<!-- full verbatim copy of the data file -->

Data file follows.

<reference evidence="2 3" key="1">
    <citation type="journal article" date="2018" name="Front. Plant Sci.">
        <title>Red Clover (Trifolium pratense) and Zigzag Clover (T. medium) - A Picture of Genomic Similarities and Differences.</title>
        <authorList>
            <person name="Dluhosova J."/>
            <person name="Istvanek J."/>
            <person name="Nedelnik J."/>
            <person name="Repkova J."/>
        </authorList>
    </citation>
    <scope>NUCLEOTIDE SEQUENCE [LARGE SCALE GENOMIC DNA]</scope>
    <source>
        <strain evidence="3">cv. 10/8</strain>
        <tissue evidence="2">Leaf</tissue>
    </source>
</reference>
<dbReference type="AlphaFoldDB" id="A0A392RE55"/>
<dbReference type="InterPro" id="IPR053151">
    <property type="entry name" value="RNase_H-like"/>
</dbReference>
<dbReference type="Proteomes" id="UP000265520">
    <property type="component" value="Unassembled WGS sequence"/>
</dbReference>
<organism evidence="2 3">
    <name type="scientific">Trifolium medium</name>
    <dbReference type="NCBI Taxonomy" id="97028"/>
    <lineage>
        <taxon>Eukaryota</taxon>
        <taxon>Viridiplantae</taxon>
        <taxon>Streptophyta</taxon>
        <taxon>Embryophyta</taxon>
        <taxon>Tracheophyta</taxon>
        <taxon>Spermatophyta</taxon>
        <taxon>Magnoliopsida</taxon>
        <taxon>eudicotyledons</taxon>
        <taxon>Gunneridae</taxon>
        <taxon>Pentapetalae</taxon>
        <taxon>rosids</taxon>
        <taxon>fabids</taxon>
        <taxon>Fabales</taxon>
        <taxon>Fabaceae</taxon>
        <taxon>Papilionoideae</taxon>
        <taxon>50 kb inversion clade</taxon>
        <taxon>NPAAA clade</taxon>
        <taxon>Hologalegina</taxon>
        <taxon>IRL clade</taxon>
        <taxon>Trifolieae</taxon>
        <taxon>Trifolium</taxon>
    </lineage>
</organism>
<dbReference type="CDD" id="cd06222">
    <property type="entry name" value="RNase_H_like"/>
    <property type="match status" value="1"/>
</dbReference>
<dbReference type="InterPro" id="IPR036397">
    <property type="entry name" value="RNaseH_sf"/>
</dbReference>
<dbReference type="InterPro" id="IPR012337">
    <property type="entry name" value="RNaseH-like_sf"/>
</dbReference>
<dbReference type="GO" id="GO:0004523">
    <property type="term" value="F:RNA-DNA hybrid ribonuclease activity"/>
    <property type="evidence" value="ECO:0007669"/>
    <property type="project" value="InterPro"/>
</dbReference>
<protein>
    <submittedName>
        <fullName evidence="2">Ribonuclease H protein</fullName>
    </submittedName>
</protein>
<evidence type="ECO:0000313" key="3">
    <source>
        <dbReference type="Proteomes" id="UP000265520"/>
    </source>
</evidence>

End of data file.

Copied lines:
<reference evidence="2 3" key="1">
    <citation type="journal article" date="2018" name="Front. Plant Sci.">
        <title>Red Clover (Trifolium pratense) and Zigzag Clover (T. medium) - A Picture of Genomic Similarities and Differences.</title>
        <authorList>
            <person name="Dluhosova J."/>
            <person name="Istvanek J."/>
            <person name="Nedelnik J."/>
            <person name="Repkova J."/>
        </authorList>
    </citation>
    <scope>NUCLEOTIDE SEQUENCE [LARGE SCALE GENOMIC DNA]</scope>
    <source>
        <strain evidence="3">cv. 10/8</strain>
        <tissue evidence="2">Leaf</tissue>
    </source>
</reference>
<dbReference type="AlphaFoldDB" id="A0A392RE55"/>
<dbReference type="InterPro" id="IPR053151">
    <property type="entry name" value="RNase_H-like"/>
</dbReference>
<dbReference type="Proteomes" id="UP000265520">
    <property type="component" value="Unassembled WGS sequence"/>
</dbReference>
<organism evidence="2 3">
    <name type="scientific">Trifolium medium</name>
    <dbReference type="NCBI Taxonomy" id="97028"/>
    <lineage>
        <taxon>Eukaryota</taxon>
        <taxon>Viridiplantae</taxon>
        <taxon>Streptophyta</taxon>
        <taxon>Embryophyta</taxon>
        <taxon>Tracheophyta</taxon>
        <taxon>Spermatophyta</taxon>
        <taxon>Magnoliopsida</taxon>
        <taxon>eudicotyledons</taxon>
        <taxon>Gunneridae</taxon>
        <taxon>Pentapetalae</taxon>
        <taxon>rosids</taxon>
        <taxon>fabids</taxon>
        <taxon>Fabales</taxon>
        <taxon>Fabaceae</taxon>
        <taxon>Papilionoideae</taxon>
        <taxon>50 kb inversion clade</taxon>
        <taxon>NPAAA clade</taxon>
        <taxon>Hologalegina</taxon>
        <taxon>IRL clade</taxon>
        <taxon>Trifolieae</taxon>
        <taxon>Trifolium</taxon>
    </lineage>
</organism>
<dbReference type="CDD" id="cd06222">
    <property type="entry name" value="RNase_H_like"/>
    <property type="match status" value="1"/>
</dbReference>
<dbReference type="InterPro" id="IPR036397">
    <property type="entry name" value="RNaseH_sf"/>
</dbReference>
<dbReference type="InterPro" id="IPR012337">
    <property type="entry name" value="RNaseH-like_sf"/>
</dbReference>
<dbReference type="GO" id="GO:0004523">
    <property type="term" value="F:RNA-DNA hybrid ribonuclease activity"/>
    <property type="evidence" value="ECO:0007669"/>
    <property type="project" value="InterPro"/>
</dbReference>
<protein>
    <submittedName>
        <fullName evidence="2">Ribonuclease H protein</fullName>
    </submittedName>
</protein>
<evidence type="ECO:0000313" key="3">
    <source>
        <dbReference type="Proteomes" id="UP000265520"/>
    </source>
</evidence>